The short answer
You can ask a community organisation for help to come to an agreement with your neighbours.
The whole question
My father has a place at an informal settlement. We've stayed here for about 20 years and now we've also built a shop on the land. However, our neighbours are saying that land is theirs, after we completed the shop. What can we do?
The long answer
Perhaps the first question to ask is if there is a boundary that you and your neighbours have agreed on for the last 20 years? In other words, where have you agreed is the dividing line between your place and theirs? Do you have street numbers?
Is there a community forum or a residents’ committee or any kind of leadership in the community that you can ask to sit down with you and the neighbours to mediate the dispute? If there is no residents’ committee perhaps there are leaders in the church that you could ask to help sort out the problem with your neighbour?
If the municipality has an agreement with the residents of your informal settlement, perhaps you can ask them to help? Although informal settlements are most often neglected by municipalities, there is a programme called the Upgrading of Informal Settlements Programme (UISP) which says that municipalities should be upgrading the places where people are actually living rather than moving them out. You could ask the municipality to support you in upgrading your informal settlement by the building of your shop.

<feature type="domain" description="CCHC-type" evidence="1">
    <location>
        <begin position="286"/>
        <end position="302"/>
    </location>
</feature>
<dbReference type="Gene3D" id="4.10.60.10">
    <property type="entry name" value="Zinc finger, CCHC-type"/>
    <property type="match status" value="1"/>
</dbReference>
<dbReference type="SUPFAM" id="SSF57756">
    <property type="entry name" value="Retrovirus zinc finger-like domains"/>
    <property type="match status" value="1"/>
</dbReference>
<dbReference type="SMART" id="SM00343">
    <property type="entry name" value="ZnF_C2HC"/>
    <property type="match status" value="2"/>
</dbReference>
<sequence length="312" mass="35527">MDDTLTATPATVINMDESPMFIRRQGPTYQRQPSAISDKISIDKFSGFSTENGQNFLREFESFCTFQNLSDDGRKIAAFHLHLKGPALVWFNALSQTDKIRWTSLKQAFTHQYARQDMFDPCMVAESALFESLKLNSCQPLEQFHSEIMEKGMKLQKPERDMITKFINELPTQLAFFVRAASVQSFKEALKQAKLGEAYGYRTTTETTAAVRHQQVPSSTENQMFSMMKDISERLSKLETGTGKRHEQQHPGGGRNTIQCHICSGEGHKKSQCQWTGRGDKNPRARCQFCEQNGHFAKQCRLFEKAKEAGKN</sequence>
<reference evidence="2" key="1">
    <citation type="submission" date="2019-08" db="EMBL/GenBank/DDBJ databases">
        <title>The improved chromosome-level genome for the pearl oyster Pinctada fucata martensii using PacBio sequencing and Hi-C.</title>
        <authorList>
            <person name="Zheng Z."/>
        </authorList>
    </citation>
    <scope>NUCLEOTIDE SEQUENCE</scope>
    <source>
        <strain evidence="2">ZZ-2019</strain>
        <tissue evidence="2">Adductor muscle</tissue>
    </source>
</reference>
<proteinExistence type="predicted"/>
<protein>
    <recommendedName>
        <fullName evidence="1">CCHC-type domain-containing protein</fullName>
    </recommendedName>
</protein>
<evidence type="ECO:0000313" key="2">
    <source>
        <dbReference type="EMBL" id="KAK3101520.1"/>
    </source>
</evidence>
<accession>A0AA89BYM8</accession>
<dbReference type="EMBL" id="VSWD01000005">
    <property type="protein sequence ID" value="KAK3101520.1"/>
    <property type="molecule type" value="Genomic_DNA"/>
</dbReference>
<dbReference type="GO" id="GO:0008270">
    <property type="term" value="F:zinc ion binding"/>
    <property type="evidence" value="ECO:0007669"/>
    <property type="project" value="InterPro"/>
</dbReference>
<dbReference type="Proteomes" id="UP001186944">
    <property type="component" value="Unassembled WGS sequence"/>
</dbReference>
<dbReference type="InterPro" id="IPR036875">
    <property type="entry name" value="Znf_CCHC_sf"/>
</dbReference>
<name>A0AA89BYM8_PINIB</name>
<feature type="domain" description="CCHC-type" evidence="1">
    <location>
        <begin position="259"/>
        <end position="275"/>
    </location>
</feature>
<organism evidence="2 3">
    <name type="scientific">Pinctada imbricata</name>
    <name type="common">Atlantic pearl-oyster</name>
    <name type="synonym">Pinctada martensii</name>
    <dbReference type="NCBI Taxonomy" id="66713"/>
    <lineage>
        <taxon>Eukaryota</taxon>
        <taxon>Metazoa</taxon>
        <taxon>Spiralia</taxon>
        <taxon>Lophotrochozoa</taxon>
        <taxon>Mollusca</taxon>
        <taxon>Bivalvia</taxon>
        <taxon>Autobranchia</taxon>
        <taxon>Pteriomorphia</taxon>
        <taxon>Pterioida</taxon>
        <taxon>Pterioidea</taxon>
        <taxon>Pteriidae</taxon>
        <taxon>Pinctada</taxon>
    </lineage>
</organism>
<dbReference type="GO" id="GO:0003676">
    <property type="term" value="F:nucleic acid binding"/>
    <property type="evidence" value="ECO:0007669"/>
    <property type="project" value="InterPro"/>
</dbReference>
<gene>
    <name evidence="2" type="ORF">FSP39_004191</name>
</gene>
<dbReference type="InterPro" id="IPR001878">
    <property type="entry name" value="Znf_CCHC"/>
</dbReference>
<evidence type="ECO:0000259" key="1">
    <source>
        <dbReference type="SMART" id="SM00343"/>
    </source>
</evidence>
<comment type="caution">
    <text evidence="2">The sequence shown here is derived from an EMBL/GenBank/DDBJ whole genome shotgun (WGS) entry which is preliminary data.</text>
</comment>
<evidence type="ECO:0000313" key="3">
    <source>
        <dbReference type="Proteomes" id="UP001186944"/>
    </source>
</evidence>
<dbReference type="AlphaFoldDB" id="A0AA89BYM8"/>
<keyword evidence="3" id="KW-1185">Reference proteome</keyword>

But in the end it probably comes down to the community organisations helping you to sit down with the neighbours and come to an agreement. As your family has lived there for 20 years, the community leadership will know you and hopefully be prepared to help sort out the dispute.
Answered on July 15, 2020, 3:28 p.m.
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